When I went down to dinner, the scene was extremely good. Old Yerk, the first lieutenant, was in the chairone of the boys was jammed at his side, with his claws fastened round the foot of the table, holding a tureen of boiling pease-soup, with lumps of pork swimming in it, which the aforesaid Yerk was baling forth with great assiduity to his messmates. Hydrostatics were much in vogue~the tendency of fluids to regain their equilibrium (confound them, they have often in the shape of claret destroyed mine) was beautifully illustrated, as the contents of each carefully balanced soup-plate kept swaying about on the principle of the spirit level. The Doctor was croupier, and as it was a return dinner to the captain, all hands were regularly figged out, the lieutenants, with their epaulets and best coats, and the master, purser, and doctor, all fittingly attired. When I first entered, as I made my obeisance to the captain, I thought I saw an empty seat next him, but the matter of the soup was rather an engrossing concern, and took up my attention, so that I paid no particular regard to the circumstance ; however, when we had all discussed the same, and were drinking our first glass of Teneriffe, I raised my eyes to hob and nob with the master, when-ye gods and little fishes—who should they light on, but the merry phiz-merry, alas ! no more-of Aaron Bang, Esquire, who, during the soup interlude, had slid into the vacant chair unperceived by me.

“Why, Mr Bang, where, in the name of all that is comical, where have you dropped from ?" Alas! poor AaronAaron in a rolling sea was of no kindred to Aaron ashore. His rosy gills were no longer rosy—his round plump face seemed to be covered with parchment from an old hass-drum, cut out from the centre where most bronzed by the drumstruck—there was no speculation in his eyes that he did glare withal—and his lips, which were usually firm and open, disclosing his nice teeth, in frequent grin, were held together, as if he had been in grievous pain. At length he did venture to open them—and, like the ghost of Hamlet's father, “ it lifted up its head and did address itself to motion, as it would speak.” But they began to quiver, and he once more screwed them together, as if he feared the very exertion of uttering a word or two might unsettle his moniplies.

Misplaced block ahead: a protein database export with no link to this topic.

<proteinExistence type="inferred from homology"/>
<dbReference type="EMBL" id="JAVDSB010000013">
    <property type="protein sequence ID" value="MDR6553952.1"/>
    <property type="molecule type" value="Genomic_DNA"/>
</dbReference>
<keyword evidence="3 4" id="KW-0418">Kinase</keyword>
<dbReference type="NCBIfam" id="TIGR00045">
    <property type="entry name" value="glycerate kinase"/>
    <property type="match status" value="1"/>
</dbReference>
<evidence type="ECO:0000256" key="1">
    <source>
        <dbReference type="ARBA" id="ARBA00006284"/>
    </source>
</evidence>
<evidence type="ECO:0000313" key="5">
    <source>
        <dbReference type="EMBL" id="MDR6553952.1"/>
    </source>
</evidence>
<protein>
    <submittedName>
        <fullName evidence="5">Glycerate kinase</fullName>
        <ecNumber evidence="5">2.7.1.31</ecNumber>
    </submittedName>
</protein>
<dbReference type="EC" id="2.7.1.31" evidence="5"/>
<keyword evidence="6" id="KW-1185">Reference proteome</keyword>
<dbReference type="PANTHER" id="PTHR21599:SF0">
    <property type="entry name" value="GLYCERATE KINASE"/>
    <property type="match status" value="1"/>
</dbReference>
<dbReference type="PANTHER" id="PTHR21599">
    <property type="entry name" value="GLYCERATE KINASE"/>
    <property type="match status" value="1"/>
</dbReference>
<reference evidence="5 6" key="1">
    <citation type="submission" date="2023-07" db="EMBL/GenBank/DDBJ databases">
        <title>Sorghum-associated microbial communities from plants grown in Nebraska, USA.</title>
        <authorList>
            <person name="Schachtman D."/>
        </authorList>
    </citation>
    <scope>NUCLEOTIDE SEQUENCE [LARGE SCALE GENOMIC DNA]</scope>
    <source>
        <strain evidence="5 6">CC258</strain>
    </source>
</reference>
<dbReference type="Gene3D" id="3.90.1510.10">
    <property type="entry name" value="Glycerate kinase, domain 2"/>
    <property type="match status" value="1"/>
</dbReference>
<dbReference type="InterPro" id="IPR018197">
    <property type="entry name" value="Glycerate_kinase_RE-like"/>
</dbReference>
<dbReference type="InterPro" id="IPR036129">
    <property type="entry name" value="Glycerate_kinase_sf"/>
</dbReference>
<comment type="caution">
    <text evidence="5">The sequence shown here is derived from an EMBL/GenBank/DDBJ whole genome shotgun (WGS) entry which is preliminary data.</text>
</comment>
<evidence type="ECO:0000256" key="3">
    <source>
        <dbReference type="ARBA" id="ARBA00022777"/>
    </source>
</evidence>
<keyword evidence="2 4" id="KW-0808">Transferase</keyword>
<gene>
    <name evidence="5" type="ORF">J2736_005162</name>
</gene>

The master was an odd garrulous small man, who had a certain number of stated jokes, which, so long as they were endured, he unmercifully inflicted on his messmates. I had come in for my share, as a new comer, as well as the rest ; but even with me, although I had been but recently appointed, they had already began to pall, and wax wearisome; and blind as the beetle of a body was, he could not help seeing this. So poor Bang, unable to return a shot, sea-sick and crestfallen, offered a target that he could not resist taking aim at. Dinner was half over, and Bang had not eaten any thing, when, unseasonable as the hour was, the little pot-valiant master, primed with two tumblers of grog, in defiance of the captain's presence, fairly fastened on him, like a remora, and pinned him down with one of his long-winded stories about Captain David Jones, in the Phantome, during a cruise off Cape Flyaway, having run foul of a whale, and thereby nearly foundered ; and that at length having got the monster harpooned and speared, and the devil knows what, but it ended in getting her alongside, when they scuttled the leviathan, and then, wonderful to relate, they